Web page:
Penguins are torpedo-shaped, flightless birds that live in the southern regions of the Earth. Though many people imagine a small, black-and-white animal when they think of penguins, these birds actually come in a variety of sizes, and some are very colorful.
For example, crested penguins sport a crown of yellow feathers. Blushes of orange and yellow mark the necks of emperor and king penguins. What look like bright yellow, bushy eyebrows adorn the heads of some species, such as the Fiordland, royal, Snares and rockhopper penguins. The macaroni penguin's name comes from the crest of yellow feathers on its head, which looks like the 18th-century hats of the same name. A light yellow mask covers the face of the yellow-eyed penguin around the eyes.
According to the Integrated Taxonomic Information System (ITIS), there are 19 species of penguin. (Some experts, however, say the eastern rockhopper is a subspecies of the southern rockhopper.) [Gallery: Photos of 18 Penguin Species]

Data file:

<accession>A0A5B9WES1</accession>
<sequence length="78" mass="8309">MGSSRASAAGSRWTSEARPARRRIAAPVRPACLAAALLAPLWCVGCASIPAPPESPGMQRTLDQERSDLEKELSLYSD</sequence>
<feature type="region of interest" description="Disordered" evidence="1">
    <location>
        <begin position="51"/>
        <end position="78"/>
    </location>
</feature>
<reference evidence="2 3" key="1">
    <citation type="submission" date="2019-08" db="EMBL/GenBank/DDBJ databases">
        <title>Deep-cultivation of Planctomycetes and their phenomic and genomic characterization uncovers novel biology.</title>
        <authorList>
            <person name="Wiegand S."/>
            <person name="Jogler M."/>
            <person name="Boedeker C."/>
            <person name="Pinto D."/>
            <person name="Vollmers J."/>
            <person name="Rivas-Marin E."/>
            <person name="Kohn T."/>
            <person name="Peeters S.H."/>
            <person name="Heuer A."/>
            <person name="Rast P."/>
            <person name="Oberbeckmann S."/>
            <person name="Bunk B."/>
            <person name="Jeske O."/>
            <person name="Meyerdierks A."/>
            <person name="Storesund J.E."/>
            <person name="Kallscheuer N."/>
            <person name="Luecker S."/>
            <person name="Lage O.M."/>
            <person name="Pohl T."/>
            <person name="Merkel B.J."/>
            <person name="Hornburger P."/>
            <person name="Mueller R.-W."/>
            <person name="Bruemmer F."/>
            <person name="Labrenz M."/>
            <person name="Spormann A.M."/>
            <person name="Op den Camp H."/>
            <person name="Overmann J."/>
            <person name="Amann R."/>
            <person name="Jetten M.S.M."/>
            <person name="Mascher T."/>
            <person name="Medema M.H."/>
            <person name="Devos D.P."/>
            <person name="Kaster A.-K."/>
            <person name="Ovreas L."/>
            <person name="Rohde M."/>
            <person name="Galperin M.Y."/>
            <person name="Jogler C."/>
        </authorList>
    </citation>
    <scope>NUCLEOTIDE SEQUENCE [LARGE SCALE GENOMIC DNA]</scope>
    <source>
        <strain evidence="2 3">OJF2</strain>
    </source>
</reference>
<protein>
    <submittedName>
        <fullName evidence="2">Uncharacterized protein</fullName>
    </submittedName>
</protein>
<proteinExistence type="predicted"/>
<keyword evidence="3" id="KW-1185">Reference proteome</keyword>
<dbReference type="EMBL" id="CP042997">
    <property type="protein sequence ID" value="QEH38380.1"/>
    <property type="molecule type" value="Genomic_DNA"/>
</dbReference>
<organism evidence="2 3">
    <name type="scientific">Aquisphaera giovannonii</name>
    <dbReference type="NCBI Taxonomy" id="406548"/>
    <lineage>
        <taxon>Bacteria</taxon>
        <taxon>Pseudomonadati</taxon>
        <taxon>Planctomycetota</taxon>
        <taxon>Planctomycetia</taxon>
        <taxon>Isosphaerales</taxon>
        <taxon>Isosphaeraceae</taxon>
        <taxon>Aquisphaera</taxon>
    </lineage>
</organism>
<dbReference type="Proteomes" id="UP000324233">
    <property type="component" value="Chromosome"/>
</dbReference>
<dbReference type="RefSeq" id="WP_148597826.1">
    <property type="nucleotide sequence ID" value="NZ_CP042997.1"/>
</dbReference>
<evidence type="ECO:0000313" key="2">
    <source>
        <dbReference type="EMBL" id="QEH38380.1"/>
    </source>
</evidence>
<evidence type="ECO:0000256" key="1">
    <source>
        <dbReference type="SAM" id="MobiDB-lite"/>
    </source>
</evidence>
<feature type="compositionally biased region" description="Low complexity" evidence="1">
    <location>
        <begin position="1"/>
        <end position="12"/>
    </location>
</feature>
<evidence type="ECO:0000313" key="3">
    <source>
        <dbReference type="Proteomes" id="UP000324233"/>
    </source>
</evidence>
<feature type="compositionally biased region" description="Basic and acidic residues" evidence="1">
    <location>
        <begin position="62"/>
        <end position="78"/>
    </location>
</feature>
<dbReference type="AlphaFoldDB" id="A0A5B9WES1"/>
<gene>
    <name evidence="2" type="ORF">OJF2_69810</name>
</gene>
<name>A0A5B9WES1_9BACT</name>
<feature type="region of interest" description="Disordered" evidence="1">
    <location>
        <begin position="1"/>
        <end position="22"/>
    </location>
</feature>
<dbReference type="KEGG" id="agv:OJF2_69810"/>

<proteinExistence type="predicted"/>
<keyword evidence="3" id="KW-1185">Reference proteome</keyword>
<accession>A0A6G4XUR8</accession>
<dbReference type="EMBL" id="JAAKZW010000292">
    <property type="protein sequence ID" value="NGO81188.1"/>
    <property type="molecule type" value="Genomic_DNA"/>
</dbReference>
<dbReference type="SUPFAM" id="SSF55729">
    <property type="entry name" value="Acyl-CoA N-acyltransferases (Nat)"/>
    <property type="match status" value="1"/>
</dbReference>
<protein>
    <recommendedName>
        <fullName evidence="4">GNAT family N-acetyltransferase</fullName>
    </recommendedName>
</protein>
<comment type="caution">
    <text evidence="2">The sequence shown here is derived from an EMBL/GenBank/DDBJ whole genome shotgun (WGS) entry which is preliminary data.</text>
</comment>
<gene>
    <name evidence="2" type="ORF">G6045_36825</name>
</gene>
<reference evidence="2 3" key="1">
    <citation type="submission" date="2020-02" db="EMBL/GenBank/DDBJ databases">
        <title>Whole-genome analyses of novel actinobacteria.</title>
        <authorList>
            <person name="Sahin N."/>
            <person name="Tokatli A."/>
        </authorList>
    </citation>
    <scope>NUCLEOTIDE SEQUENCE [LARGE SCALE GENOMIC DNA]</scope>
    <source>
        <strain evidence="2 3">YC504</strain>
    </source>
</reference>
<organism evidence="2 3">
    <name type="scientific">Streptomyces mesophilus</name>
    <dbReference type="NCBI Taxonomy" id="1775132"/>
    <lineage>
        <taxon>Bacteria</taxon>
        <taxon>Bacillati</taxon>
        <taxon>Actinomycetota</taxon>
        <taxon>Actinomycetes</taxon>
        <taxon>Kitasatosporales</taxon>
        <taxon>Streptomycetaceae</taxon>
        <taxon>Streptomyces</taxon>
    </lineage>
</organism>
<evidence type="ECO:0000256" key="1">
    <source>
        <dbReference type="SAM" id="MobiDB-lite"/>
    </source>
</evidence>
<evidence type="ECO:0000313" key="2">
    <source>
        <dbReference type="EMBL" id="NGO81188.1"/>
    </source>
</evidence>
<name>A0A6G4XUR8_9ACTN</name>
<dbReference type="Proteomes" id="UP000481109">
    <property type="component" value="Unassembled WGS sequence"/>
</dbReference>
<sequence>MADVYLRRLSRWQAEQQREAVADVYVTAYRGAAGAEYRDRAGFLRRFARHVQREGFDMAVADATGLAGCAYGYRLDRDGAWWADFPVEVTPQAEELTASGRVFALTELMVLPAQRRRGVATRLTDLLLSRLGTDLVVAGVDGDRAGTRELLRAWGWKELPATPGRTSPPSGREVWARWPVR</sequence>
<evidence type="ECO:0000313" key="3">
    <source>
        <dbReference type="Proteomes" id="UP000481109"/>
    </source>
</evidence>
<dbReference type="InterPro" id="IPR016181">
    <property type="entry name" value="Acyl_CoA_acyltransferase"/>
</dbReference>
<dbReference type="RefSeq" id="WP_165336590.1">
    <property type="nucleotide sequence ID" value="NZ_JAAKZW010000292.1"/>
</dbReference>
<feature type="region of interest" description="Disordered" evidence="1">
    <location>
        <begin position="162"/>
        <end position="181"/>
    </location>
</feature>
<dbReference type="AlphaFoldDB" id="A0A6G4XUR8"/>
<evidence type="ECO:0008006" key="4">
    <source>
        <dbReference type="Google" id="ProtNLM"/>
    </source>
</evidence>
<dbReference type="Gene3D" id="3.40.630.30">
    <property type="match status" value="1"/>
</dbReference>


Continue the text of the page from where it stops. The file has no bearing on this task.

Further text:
The smallest penguin species is the little (also called little blue) penguin. These birds grow to 10 to 12 inches (25.4 to 30.48 centimeters) tall and weigh only 2 to 3 lbs. (0.90 to 1.36 kilograms). The largest penguin is the emperor penguin. It grows to 36 to 44 inches (91.44 to 111.76 cm) tall and weighs 60 to 90 lbs (27.21 to 40.82 kg).
Where do penguins live?
Considered marine birds, penguins live up to 80 percent of their lives in the ocean, according to the New England Aquarium. All penguins live in the Southern Hemisphere, though it is a common myth that they all live in Antarctica. In fact, penguins can be found on every continent in the Southern Hemisphere. It is also a myth that penguins can only live in cold climates. The Galapagos penguin, for example, lives on tropical islands at the equator.
What do penguins eat?